“Increasingly, research confirms the negative effects of COVID-19 safety measures on the mental health of children and adolescents.1–5 Saunders and colleagues6 call for an urgent response to the increasing sustained demand for mental health services inclusive of substance use and developmental disorders. The authors’ population-based cross-sectional study used linked administrative and health data to examine changes in utilization of physician-provided mental health services for 2.5 million children and adolescents aged 3 to 17 years in Ontario, Canada. From March 2020 through February 2021, the authors found a rapid and sustained 10% increase in outpatient mental health service utilization by children and adolescents compared with prior rates. Similar trends were not observed for acute mental health service utilization for the same period, except for girls. The current study found striking sex differences with substantially higher rates of utilization observed for acute inpatient psychiatric hospitalization and outpatient mental health services for school-aged and adolescent girls.
Interventions for common mental health, substance use, and developmental disorders can be delivered in community schools and primary care practices to address mild to moderate symptoms before they worsen. Training non–mental health clinicians to assess and treat common mental health conditions virtually is critical for expanding access to services,23 thereby creating collaborative-care models to address children’s mental health needs in settings with fewer resources. Studies to determine which populations or diagnostic groups will benefit most from virtual or hybrid (virtual and in-person) visits and measurement of quality and outcomes will inform future directions.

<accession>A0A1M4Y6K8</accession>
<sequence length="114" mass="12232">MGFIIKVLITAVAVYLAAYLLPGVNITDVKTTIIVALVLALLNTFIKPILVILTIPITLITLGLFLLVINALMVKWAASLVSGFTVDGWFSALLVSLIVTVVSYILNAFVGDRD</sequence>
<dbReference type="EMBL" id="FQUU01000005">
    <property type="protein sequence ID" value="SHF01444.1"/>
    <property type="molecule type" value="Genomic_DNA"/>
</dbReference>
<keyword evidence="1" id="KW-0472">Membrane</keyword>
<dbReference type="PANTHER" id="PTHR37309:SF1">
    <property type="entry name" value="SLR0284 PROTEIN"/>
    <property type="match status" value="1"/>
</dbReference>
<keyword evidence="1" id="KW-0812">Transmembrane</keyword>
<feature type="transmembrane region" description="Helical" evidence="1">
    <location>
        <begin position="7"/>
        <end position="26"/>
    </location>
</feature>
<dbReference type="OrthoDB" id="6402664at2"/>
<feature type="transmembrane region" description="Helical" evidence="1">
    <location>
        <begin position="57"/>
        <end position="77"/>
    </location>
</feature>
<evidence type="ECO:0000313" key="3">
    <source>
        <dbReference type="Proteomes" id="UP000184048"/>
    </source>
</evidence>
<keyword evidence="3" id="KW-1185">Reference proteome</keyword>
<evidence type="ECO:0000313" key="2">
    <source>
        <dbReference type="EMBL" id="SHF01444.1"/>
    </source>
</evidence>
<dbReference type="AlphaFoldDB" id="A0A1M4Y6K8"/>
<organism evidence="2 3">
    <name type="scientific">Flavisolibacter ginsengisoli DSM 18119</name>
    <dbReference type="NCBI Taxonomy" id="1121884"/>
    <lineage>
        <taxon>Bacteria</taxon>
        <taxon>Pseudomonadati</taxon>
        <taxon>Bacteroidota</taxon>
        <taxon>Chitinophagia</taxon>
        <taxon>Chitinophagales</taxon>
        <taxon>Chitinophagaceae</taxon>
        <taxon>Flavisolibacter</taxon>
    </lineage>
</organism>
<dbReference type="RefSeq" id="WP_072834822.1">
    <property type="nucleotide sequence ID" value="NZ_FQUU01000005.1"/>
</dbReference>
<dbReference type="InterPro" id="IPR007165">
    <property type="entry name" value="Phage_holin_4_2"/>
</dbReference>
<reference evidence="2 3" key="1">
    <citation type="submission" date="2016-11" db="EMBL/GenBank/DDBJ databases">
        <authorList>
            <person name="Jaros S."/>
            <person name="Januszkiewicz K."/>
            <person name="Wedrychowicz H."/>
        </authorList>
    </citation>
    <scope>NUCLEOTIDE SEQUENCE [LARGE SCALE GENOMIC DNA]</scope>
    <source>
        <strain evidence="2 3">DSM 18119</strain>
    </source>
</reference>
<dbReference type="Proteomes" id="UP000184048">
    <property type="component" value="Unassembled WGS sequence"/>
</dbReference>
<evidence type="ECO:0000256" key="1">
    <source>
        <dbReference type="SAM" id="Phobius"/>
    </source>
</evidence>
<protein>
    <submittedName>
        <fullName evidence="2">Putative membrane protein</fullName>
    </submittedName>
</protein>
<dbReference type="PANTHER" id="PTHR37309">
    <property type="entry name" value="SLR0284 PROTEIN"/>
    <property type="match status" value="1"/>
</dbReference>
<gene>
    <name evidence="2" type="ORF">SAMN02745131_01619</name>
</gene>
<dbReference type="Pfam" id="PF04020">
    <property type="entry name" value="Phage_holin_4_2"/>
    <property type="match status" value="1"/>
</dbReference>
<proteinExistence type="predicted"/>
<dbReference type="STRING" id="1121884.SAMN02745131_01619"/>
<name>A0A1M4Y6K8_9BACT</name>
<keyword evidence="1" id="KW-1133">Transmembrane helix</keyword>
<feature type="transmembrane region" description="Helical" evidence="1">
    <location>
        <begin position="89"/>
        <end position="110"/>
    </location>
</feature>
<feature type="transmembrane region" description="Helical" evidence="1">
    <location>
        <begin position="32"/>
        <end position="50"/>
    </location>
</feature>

The immediate effect of the COVID-19 pandemic on children and adolescents has been significant, but the long-term effect will be more devastating without urgent action. Globally, 2.2 billion children have been or will be directly or indirectly affected by the COVID-19 pandemic and its sequelae. Saunders and colleagues6 and other researchers have sounded the alarm. We cannot wait to respond to the distress and escalating mental health and suicide crisis. Prioritizing children’s and adolescents’ mental health demands a transformational societal and systems solution that protects their future.”
Sounding the Alarm for Children’s Mental Health During the COVID-19 Pandemic via JAMA Pediatrics.
Learn more on this topic:
‘This is too much’: Art shows children’s struggles during pandemic, says researcher via CTV news.
Children’s Experiences of the Pandemic via the Child Art Project by Dr. Nikki Martyn, Program Head of Early Childhood Studies at the University of Guelph-Humber and Adjunct Professor in Human Relations and Nutrition at the University of Guelph.